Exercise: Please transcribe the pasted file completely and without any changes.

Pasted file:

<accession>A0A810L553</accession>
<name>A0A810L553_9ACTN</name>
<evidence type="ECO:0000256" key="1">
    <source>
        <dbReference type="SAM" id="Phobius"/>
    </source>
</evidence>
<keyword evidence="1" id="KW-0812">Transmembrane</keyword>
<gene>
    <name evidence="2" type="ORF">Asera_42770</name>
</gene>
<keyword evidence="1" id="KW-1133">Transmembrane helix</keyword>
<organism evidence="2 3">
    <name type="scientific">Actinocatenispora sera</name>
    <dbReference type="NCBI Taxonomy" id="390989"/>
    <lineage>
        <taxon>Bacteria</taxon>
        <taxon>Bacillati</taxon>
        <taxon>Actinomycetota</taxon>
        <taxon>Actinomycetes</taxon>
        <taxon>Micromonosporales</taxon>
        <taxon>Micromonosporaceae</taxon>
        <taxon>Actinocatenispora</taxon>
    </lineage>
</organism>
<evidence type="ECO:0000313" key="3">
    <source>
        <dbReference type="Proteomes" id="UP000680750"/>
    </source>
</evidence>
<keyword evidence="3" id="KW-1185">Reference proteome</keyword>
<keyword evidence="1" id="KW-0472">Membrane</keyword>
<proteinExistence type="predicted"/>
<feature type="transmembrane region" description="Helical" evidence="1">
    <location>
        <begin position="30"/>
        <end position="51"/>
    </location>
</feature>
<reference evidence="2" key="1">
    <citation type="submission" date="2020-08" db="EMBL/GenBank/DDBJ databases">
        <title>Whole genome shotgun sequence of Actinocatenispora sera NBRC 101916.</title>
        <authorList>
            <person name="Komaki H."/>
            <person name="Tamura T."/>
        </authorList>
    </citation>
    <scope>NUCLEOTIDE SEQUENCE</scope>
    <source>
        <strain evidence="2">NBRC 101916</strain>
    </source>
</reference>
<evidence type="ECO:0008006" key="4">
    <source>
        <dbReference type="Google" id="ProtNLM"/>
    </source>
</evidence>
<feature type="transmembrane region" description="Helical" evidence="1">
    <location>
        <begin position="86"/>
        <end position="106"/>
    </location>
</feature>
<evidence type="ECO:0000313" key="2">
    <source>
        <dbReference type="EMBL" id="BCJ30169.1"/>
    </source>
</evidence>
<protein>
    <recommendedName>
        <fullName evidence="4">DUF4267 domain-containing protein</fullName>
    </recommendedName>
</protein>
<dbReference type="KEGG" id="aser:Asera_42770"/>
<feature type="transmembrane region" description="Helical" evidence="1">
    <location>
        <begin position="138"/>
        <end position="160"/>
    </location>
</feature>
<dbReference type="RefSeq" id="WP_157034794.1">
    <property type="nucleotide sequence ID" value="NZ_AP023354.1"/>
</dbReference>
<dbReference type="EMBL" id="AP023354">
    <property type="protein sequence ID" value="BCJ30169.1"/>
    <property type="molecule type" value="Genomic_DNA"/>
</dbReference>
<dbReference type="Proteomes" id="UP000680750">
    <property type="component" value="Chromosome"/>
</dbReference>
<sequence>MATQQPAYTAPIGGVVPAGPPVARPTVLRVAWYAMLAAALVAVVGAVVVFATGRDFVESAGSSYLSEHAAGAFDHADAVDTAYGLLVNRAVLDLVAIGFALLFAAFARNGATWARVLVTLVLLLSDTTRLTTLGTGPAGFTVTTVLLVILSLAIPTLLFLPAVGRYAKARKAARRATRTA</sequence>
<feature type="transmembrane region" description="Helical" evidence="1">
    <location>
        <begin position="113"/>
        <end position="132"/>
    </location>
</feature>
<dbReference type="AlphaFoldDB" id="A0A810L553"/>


<accession>A0A810L553</accession>
<name>A0A810L553_9ACTN</name>
<evidence type="ECO:0000256" key="1">
    <source>
        <dbReference type="SAM" id="Phobius"/>
    </source>
</evidence>
<keyword evidence="1" id="KW-0812">Transmembrane</keyword>
<gene>
    <name evidence="2" type="ORF">Asera_42770</name>
</gene>
<keyword evidence="1" id="KW-1133">Transmembrane helix</keyword>
<organism evidence="2 3">
    <name type="scientific">Actinocatenispora sera</name>
    <dbReference type="NCBI Taxonomy" id="390989"/>
    <lineage>
        <taxon>Bacteria</taxon>
        <taxon>Bacillati</taxon>
        <taxon>Actinomycetota</taxon>
        <taxon>Actinomycetes</taxon>
        <taxon>Micromonosporales</taxon>
        <taxon>Micromonosporaceae</taxon>
        <taxon>Actinocatenispora</taxon>
    </lineage>
</organism>
<evidence type="ECO:0000313" key="3">
    <source>
        <dbReference type="Proteomes" id="UP000680750"/>
    </source>
</evidence>
<keyword evidence="3" id="KW-1185">Reference proteome</keyword>
<keyword evidence="1" id="KW-0472">Membrane</keyword>
<proteinExistence type="predicted"/>
<feature type="transmembrane region" description="Helical" evidence="1">
    <location>
        <begin position="30"/>
        <end position="51"/>
    </location>
</feature>
<reference evidence="2" key="1">
    <citation type="submission" date="2020-08" db="EMBL/GenBank/DDBJ databases">
        <title>Whole genome shotgun sequence of Actinocatenispora sera NBRC 101916.</title>
        <authorList>
            <person name="Komaki H."/>
            <person name="Tamura T."/>
        </authorList>
    </citation>
    <scope>NUCLEOTIDE SEQUENCE</scope>
    <source>
        <strain evidence="2">NBRC 101916</strain>
    </source>
</reference>
<evidence type="ECO:0008006" key="4">
    <source>
        <dbReference type="Google" id="ProtNLM"/>
    </source>
</evidence>
<feature type="transmembrane region" description="Helical" evidence="1">
    <location>
        <begin position="86"/>
        <end position="106"/>
    </location>
</feature>
<evidence type="ECO:0000313" key="2">
    <source>
        <dbReference type="EMBL" id="BCJ30169.1"/>
    </source>
</evidence>
<protein>
    <recommendedName>
        <fullName evidence="4">DUF4267 domain-containing protein</fullName>
    </recommendedName>
</protein>
<dbReference type="KEGG" id="aser:Asera_42770"/>
<feature type="transmembrane region" description="Helical" evidence="1">
    <location>
        <begin position="138"/>
        <end position="160"/>
    </location>
</feature>
<dbReference type="RefSeq" id="WP_157034794.1">
    <property type="nucleotide sequence ID" value="NZ_AP023354.1"/>
</dbReference>
<dbReference type="EMBL" id="AP023354">
    <property type="protein sequence ID" value="BCJ30169.1"/>
    <property type="molecule type" value="Genomic_DNA"/>
</dbReference>
<dbReference type="Proteomes" id="UP000680750">
    <property type="component" value="Chromosome"/>
</dbReference>
<sequence>MATQQPAYTAPIGGVVPAGPPVARPTVLRVAWYAMLAAALVAVVGAVVVFATGRDFVESAGSSYLSEHAAGAFDHADAVDTAYGLLVNRAVLDLVAIGFALLFAAFARNGATWARVLVTLVLLLSDTTRLTTLGTGPAGFTVTTVLLVILSLAIPTLLFLPAVGRYAKARKAARRATRTA</sequence>
<feature type="transmembrane region" description="Helical" evidence="1">
    <location>
        <begin position="113"/>
        <end position="132"/>
    </location>
</feature>
<dbReference type="AlphaFoldDB" id="A0A810L553"/>